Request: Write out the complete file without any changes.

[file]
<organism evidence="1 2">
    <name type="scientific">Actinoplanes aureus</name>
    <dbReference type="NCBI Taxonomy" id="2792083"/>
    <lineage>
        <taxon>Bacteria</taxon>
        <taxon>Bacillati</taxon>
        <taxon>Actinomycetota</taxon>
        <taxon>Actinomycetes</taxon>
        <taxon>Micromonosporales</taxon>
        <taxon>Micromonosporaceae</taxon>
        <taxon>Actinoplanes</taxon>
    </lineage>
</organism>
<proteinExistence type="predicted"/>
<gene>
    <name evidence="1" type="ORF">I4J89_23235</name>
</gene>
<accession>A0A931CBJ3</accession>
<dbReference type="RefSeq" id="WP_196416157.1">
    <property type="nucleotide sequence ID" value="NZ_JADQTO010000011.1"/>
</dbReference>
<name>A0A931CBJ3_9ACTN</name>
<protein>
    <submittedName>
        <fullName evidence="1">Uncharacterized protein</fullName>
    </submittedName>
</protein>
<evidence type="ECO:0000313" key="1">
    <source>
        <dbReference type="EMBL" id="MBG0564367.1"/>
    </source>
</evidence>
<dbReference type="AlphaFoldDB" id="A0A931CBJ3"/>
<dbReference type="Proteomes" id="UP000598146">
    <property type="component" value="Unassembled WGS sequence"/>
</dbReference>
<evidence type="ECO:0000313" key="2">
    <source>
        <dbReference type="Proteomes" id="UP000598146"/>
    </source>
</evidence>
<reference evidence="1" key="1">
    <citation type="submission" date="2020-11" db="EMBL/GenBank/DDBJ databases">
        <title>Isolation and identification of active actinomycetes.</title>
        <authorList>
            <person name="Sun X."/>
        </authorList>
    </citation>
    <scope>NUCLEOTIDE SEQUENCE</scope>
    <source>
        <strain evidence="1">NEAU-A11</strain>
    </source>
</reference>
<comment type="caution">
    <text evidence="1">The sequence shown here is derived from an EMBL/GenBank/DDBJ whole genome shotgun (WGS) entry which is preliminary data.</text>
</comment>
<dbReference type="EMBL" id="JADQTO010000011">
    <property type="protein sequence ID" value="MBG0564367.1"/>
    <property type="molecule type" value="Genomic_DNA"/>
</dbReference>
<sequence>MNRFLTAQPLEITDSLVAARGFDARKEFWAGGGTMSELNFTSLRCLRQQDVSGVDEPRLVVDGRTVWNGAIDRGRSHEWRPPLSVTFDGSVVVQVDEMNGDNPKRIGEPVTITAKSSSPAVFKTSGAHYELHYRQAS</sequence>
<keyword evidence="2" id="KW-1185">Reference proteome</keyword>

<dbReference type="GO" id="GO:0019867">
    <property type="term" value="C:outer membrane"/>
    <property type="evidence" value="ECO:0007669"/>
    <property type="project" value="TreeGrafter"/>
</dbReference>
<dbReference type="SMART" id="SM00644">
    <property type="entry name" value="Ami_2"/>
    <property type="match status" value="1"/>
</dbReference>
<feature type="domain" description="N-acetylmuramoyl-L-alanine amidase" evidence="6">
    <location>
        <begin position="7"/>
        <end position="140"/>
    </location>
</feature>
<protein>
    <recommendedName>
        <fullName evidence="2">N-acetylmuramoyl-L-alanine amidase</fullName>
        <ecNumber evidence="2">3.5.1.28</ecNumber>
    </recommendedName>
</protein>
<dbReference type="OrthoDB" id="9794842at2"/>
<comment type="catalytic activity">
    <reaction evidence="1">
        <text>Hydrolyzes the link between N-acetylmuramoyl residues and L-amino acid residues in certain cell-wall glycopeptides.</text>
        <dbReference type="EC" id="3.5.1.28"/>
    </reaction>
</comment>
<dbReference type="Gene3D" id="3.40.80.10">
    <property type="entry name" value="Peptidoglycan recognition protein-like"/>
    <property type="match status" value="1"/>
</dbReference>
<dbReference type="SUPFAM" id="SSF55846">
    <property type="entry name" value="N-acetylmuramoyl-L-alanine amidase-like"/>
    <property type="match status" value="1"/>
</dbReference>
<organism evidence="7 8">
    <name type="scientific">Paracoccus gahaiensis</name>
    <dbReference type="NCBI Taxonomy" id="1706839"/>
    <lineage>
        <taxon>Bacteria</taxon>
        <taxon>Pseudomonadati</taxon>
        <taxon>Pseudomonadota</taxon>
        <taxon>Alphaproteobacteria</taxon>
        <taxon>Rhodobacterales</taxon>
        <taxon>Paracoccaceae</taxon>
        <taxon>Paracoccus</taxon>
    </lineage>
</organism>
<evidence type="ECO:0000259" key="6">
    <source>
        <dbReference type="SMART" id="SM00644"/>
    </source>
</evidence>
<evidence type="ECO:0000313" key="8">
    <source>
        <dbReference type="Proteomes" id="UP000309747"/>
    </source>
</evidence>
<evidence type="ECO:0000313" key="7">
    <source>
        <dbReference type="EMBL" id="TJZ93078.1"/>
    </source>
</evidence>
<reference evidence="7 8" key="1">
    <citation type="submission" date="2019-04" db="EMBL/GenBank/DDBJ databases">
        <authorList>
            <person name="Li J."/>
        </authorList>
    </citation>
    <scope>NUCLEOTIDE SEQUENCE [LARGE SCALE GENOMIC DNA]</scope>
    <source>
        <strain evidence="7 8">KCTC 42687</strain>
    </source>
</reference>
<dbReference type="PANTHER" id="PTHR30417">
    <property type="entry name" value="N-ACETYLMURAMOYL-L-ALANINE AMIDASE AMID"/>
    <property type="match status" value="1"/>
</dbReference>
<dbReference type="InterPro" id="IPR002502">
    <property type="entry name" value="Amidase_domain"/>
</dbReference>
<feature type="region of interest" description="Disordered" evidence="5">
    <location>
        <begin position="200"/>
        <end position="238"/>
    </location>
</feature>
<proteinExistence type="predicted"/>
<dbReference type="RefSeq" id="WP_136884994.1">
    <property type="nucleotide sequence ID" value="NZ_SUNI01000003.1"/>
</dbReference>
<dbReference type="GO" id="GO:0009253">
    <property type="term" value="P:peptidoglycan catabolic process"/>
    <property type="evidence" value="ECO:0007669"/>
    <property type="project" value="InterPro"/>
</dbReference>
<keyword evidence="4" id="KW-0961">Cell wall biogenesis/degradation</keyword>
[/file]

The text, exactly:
<organism evidence="1 2">
    <name type="scientific">Actinoplanes aureus</name>
    <dbReference type="NCBI Taxonomy" id="2792083"/>
    <lineage>
        <taxon>Bacteria</taxon>
        <taxon>Bacillati</taxon>
        <taxon>Actinomycetota</taxon>
        <taxon>Actinomycetes</taxon>
        <taxon>Micromonosporales</taxon>
        <taxon>Micromonosporaceae</taxon>
        <taxon>Actinoplanes</taxon>
    </lineage>
</organism>
<proteinExistence type="predicted"/>
<gene>
    <name evidence="1" type="ORF">I4J89_23235</name>
</gene>
<accession>A0A931CBJ3</accession>
<dbReference type="RefSeq" id="WP_196416157.1">
    <property type="nucleotide sequence ID" value="NZ_JADQTO010000011.1"/>
</dbReference>
<name>A0A931CBJ3_9ACTN</name>
<protein>
    <submittedName>
        <fullName evidence="1">Uncharacterized protein</fullName>
    </submittedName>
</protein>
<evidence type="ECO:0000313" key="1">
    <source>
        <dbReference type="EMBL" id="MBG0564367.1"/>
    </source>
</evidence>
<dbReference type="AlphaFoldDB" id="A0A931CBJ3"/>
<dbReference type="Proteomes" id="UP000598146">
    <property type="component" value="Unassembled WGS sequence"/>
</dbReference>
<evidence type="ECO:0000313" key="2">
    <source>
        <dbReference type="Proteomes" id="UP000598146"/>
    </source>
</evidence>
<reference evidence="1" key="1">
    <citation type="submission" date="2020-11" db="EMBL/GenBank/DDBJ databases">
        <title>Isolation and identification of active actinomycetes.</title>
        <authorList>
            <person name="Sun X."/>
        </authorList>
    </citation>
    <scope>NUCLEOTIDE SEQUENCE</scope>
    <source>
        <strain evidence="1">NEAU-A11</strain>
    </source>
</reference>
<comment type="caution">
    <text evidence="1">The sequence shown here is derived from an EMBL/GenBank/DDBJ whole genome shotgun (WGS) entry which is preliminary data.</text>
</comment>
<dbReference type="EMBL" id="JADQTO010000011">
    <property type="protein sequence ID" value="MBG0564367.1"/>
    <property type="molecule type" value="Genomic_DNA"/>
</dbReference>
<sequence>MNRFLTAQPLEITDSLVAARGFDARKEFWAGGGTMSELNFTSLRCLRQQDVSGVDEPRLVVDGRTVWNGAIDRGRSHEWRPPLSVTFDGSVVVQVDEMNGDNPKRIGEPVTITAKSSSPAVFKTSGAHYELHYRQAS</sequence>
<keyword evidence="2" id="KW-1185">Reference proteome</keyword>

<dbReference type="GO" id="GO:0019867">
    <property type="term" value="C:outer membrane"/>
    <property type="evidence" value="ECO:0007669"/>
    <property type="project" value="TreeGrafter"/>
</dbReference>
<dbReference type="SMART" id="SM00644">
    <property type="entry name" value="Ami_2"/>
    <property type="match status" value="1"/>
</dbReference>
<feature type="domain" description="N-acetylmuramoyl-L-alanine amidase" evidence="6">
    <location>
        <begin position="7"/>
        <end position="140"/>
    </location>
</feature>
<protein>
    <recommendedName>
        <fullName evidence="2">N-acetylmuramoyl-L-alanine amidase</fullName>
        <ecNumber evidence="2">3.5.1.28</ecNumber>
    </recommendedName>
</protein>
<dbReference type="OrthoDB" id="9794842at2"/>
<comment type="catalytic activity">
    <reaction evidence="1">
        <text>Hydrolyzes the link between N-acetylmuramoyl residues and L-amino acid residues in certain cell-wall glycopeptides.</text>
        <dbReference type="EC" id="3.5.1.28"/>
    </reaction>
</comment>
<dbReference type="Gene3D" id="3.40.80.10">
    <property type="entry name" value="Peptidoglycan recognition protein-like"/>
    <property type="match status" value="1"/>
</dbReference>
<dbReference type="SUPFAM" id="SSF55846">
    <property type="entry name" value="N-acetylmuramoyl-L-alanine amidase-like"/>
    <property type="match status" value="1"/>
</dbReference>
<organism evidence="7 8">
    <name type="scientific">Paracoccus gahaiensis</name>
    <dbReference type="NCBI Taxonomy" id="1706839"/>
    <lineage>
        <taxon>Bacteria</taxon>
        <taxon>Pseudomonadati</taxon>
        <taxon>Pseudomonadota</taxon>
        <taxon>Alphaproteobacteria</taxon>
        <taxon>Rhodobacterales</taxon>
        <taxon>Paracoccaceae</taxon>
        <taxon>Paracoccus</taxon>
    </lineage>
</organism>
<evidence type="ECO:0000259" key="6">
    <source>
        <dbReference type="SMART" id="SM00644"/>
    </source>
</evidence>
<evidence type="ECO:0000313" key="8">
    <source>
        <dbReference type="Proteomes" id="UP000309747"/>
    </source>
</evidence>
<evidence type="ECO:0000313" key="7">
    <source>
        <dbReference type="EMBL" id="TJZ93078.1"/>
    </source>
</evidence>
<reference evidence="7 8" key="1">
    <citation type="submission" date="2019-04" db="EMBL/GenBank/DDBJ databases">
        <authorList>
            <person name="Li J."/>
        </authorList>
    </citation>
    <scope>NUCLEOTIDE SEQUENCE [LARGE SCALE GENOMIC DNA]</scope>
    <source>
        <strain evidence="7 8">KCTC 42687</strain>
    </source>
</reference>
<dbReference type="PANTHER" id="PTHR30417">
    <property type="entry name" value="N-ACETYLMURAMOYL-L-ALANINE AMIDASE AMID"/>
    <property type="match status" value="1"/>
</dbReference>
<dbReference type="InterPro" id="IPR002502">
    <property type="entry name" value="Amidase_domain"/>
</dbReference>
<feature type="region of interest" description="Disordered" evidence="5">
    <location>
        <begin position="200"/>
        <end position="238"/>
    </location>
</feature>
<proteinExistence type="predicted"/>
<dbReference type="RefSeq" id="WP_136884994.1">
    <property type="nucleotide sequence ID" value="NZ_SUNI01000003.1"/>
</dbReference>
<dbReference type="GO" id="GO:0009253">
    <property type="term" value="P:peptidoglycan catabolic process"/>
    <property type="evidence" value="ECO:0007669"/>
    <property type="project" value="InterPro"/>
</dbReference>
<keyword evidence="4" id="KW-0961">Cell wall biogenesis/degradation</keyword>